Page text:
Commuters often make their way to ticket stations only to find out the trains are out of commission. The past few weeks have been especially rocky as service was continuously disrupted due to electrical and technical issues. At least, that was what the ticket salespeople told Yeshareg when she approached them each morning in the last few weeks. The inconsistency is particularly bothersome to Yeshareg, who is forced to spend nearly 10 times as much on taxi fares to make it to work and back home when the trains are crowded because most are out of service. The journey often takes two hours or more by taxi. Other options, such as the Anbessa City Bus Enterprise, are not much better.

This station near Megenagna was barren last week as the Addis Abeba Light Rail was out of service due to technical issues. On a normal day, it would have been packed to the brim with commuters looking for an affordable ride across the city.

“I've considered moving my coffee business elsewhere, closer to my home, on several occasions," she told Fortune.

When inaugurated back in 2015, after three years of construction and 475 million dollars in investment, the rail was initially touted as the ultimate remedy for the city's transportation crisis and hoped to ease traffic congestion. It joined Anbessa Bus, which runs a fleet size of 650 buses and serves an estimated 1.2 million commuters daily. The Sheger and Public Transport services, which carry close to 300,000 passengers each day, are also on the list of options for public transport.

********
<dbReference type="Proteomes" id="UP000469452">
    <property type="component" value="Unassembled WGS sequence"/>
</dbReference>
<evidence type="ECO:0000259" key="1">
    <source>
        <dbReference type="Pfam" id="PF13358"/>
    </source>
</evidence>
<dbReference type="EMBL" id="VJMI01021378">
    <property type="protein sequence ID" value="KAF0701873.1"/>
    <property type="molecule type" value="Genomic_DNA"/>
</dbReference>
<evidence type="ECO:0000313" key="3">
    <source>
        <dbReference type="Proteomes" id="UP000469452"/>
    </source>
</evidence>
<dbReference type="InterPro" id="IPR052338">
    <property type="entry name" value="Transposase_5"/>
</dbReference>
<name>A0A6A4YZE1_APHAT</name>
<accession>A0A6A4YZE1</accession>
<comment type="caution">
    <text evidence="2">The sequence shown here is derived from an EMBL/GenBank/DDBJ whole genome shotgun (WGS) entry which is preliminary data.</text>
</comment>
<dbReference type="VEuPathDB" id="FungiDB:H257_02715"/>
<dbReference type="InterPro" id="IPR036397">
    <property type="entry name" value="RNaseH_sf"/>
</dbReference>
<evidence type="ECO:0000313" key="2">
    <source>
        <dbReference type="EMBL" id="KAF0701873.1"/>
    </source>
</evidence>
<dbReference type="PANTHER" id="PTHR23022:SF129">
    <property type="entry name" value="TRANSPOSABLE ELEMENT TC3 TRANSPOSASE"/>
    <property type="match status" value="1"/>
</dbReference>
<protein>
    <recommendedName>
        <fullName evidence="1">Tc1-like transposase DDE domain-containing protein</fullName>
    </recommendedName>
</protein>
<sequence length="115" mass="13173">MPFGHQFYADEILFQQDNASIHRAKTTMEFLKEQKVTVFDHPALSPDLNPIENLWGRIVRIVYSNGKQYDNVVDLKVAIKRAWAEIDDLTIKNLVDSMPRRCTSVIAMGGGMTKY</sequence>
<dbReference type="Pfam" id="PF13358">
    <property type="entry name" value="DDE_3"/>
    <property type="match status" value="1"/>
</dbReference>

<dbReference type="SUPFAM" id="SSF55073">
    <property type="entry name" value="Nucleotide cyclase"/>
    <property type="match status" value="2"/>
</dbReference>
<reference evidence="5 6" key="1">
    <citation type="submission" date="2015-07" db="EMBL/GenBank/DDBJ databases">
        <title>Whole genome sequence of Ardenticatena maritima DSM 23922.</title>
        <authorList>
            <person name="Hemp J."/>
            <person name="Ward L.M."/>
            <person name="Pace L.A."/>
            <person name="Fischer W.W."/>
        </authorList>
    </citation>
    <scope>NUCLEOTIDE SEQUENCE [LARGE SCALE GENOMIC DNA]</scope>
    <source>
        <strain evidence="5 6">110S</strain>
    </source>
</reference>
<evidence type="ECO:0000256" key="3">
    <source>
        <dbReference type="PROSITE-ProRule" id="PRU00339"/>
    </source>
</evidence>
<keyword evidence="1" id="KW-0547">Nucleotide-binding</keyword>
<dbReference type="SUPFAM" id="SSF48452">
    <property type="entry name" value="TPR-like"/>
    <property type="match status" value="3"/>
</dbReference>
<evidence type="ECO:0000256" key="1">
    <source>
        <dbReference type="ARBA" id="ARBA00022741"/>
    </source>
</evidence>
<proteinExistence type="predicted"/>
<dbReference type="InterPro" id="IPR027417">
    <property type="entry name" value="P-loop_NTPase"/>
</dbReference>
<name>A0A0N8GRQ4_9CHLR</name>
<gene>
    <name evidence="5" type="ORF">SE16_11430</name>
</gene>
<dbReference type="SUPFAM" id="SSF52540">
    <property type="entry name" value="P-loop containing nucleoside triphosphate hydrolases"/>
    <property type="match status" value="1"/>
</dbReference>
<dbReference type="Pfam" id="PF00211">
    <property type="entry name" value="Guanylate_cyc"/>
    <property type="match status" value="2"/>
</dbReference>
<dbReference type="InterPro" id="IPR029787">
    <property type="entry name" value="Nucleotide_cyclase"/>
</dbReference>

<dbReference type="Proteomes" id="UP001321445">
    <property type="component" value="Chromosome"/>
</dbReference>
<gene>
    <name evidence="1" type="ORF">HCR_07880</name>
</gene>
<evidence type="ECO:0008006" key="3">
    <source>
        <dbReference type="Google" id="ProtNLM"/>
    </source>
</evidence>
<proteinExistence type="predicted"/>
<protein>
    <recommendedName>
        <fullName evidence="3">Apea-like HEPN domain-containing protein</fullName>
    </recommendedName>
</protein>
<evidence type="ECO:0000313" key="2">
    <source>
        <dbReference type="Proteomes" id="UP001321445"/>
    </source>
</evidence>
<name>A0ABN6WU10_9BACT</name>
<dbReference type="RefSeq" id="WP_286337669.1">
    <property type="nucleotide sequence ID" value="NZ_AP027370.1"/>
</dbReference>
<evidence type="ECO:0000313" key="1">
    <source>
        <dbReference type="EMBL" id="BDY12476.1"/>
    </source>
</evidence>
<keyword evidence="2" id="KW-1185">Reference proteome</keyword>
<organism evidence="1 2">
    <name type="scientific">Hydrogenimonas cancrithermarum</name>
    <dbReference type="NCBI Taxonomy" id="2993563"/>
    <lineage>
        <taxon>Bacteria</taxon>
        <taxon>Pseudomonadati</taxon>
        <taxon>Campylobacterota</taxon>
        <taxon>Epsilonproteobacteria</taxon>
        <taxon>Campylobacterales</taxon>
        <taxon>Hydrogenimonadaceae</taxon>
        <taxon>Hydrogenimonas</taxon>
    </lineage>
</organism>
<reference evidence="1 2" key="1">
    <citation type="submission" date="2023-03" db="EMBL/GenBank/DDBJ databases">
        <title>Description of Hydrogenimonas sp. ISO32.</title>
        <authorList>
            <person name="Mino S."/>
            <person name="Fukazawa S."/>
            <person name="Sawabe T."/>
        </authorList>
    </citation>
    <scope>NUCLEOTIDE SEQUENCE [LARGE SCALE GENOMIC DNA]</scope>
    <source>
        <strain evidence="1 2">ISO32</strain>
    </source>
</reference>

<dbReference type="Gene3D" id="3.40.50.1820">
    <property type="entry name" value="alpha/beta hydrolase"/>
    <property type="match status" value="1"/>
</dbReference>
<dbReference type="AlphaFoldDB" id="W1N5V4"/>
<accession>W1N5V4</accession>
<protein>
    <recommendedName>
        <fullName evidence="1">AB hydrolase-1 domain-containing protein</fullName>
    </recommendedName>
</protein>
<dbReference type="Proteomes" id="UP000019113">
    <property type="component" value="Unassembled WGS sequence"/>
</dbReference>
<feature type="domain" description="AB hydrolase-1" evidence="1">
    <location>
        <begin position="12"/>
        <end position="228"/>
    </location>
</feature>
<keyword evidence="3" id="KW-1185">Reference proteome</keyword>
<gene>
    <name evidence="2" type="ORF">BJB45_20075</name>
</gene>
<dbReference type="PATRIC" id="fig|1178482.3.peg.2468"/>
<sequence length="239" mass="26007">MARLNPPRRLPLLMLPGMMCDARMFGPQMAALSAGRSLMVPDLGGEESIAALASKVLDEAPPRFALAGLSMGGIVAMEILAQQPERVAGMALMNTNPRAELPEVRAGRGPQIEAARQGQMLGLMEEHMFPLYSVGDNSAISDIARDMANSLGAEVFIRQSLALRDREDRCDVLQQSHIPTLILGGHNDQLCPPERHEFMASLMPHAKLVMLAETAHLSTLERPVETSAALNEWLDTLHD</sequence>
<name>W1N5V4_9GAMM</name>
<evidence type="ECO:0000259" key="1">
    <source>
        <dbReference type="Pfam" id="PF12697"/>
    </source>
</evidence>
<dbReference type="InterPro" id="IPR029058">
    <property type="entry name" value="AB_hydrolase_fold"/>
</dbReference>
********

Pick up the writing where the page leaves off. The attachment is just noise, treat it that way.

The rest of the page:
Last year, the City Administration spent 1.5 billion Br in subsidies for the bus services.

However, the rail has seen its fair share of disorder in its nearly seven years of operation. In July 2018, over half of its 1,200 employees went on strike, demanding higher wages and better benefits packages. A shortage of spare parts has hounded the Ethiopian Railway Corporation (ERC), the enterprise in charge of the light rail, from the outset after taking over from the China Railway Engineering Corporation Limited (CRECL), which built the railway system with 85pc of the cost covered by a loan from the Export-Import Bank of China.

No less than 41 trains were planned to go operational when the service was launched. Only around half were serving commuters last week, the number often fluctuates due to maintenance works.